There have been many monsters in the past, but it would be hard to find one who was dedicated to undermining the prospects for organized human society, not in the distant future -- in order to put a few more dollars in overstuffed pockets.
And it doesn’t end there. The same can be said about the major banks that are increasing investments in fossil fuels, knowing very well what they are doing. Or, for that matter, the regular articles in the major media and business press reporting US success in rapidly increasing oil and gas production, with commentary on energy independence, sometimes local environmental effects, but regularly without a phrase on the impact on global warming – a truly existential threat. Same in the election campaign. Not a word about the issue that is merely the most crucial one in human history.
Hardly a day passes without new information about the severity of the threat. As I’m writing, a new study appeared in Nature showing that retention of heat in the oceans has been greatly underestimated, meaning that the total carbon budget is much less than had been assumed in the recent, and sufficiently ominous, IPCC report. The study calculates that maximum emissions would have to be reduced by 25% to avoid warming of 2 degrees (C), well above the danger point. At the same time polls show that -- doubtless influenced by their leaders who they trust more than the evil media -- half of Republicans deny that global warming is even taking place, and of the rest, almost half reject any human responsibility. Words fail.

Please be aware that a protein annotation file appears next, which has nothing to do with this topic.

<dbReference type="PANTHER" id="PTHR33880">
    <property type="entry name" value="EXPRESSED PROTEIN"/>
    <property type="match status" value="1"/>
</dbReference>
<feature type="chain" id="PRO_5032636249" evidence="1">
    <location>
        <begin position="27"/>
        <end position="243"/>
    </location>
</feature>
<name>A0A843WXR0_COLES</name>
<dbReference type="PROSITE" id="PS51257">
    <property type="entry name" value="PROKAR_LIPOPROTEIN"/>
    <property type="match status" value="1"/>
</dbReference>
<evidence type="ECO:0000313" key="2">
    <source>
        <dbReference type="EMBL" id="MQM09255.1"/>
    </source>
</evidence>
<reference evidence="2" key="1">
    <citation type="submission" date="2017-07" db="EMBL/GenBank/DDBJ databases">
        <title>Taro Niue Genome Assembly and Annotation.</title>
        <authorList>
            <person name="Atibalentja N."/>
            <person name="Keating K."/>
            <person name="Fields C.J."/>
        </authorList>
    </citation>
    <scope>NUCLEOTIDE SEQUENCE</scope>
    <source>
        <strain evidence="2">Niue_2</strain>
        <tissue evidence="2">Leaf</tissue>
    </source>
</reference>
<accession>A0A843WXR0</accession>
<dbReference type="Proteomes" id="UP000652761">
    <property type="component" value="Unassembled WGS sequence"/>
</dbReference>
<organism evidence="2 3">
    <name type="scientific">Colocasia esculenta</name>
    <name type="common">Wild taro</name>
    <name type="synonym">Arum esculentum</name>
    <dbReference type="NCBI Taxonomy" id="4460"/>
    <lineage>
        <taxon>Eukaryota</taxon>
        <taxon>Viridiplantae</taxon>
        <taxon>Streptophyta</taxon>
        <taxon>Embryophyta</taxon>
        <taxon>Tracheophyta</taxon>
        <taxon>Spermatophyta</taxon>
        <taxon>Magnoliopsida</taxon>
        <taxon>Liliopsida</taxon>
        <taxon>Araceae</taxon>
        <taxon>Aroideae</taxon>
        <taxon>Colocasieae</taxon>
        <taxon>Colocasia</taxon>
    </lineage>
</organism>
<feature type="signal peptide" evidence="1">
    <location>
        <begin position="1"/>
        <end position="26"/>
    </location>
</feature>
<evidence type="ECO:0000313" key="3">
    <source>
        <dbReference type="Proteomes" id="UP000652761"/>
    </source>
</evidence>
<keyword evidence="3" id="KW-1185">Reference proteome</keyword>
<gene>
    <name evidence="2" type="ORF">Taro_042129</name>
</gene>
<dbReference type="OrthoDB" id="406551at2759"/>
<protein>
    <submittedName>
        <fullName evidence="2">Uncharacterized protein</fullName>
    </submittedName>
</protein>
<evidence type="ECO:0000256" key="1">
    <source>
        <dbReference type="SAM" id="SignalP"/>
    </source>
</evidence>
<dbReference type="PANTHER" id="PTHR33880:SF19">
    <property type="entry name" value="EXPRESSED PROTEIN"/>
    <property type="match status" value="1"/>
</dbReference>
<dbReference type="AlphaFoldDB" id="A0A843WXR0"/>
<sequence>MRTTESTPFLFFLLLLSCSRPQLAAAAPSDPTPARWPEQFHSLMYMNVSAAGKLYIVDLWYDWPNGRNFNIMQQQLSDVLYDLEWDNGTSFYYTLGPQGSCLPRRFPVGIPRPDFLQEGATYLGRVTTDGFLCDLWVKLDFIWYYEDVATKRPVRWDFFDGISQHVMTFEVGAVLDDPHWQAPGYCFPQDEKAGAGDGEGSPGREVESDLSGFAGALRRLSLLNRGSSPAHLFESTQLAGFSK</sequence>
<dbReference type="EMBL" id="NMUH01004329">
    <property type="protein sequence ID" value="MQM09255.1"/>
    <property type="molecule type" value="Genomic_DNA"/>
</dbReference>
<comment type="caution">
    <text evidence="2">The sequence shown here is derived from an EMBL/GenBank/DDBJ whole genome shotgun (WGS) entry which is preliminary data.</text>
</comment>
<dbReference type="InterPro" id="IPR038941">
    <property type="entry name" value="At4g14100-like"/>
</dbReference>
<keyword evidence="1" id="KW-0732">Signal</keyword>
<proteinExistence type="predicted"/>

Wasn’t Richard Nixon worse than Donald Trump?
Nixon had a mixed record. In some respects, he was the last liberal president: OSHA and EPA for example. On the other hand, he committed terrible crimes. Arguably the worst was the bombing of rural Cambodia, a proposed article of impeachment but voted down though it was incomparably more important than the others. And the article was much too weak, focusing on the secrecy. There has been little attention to the orders that Nixon delivered, relayed to the Pentagon by his faithful servant Henry Kissinger: “A massive bombing campaign in Cambodia. Anything that flies on anything that moves.” It is not easy to find comparable orders for genocide in the archival record. But all of Nixon’s crimes pale in comparison with the decision to race towards the precipice of environmental catastrophe.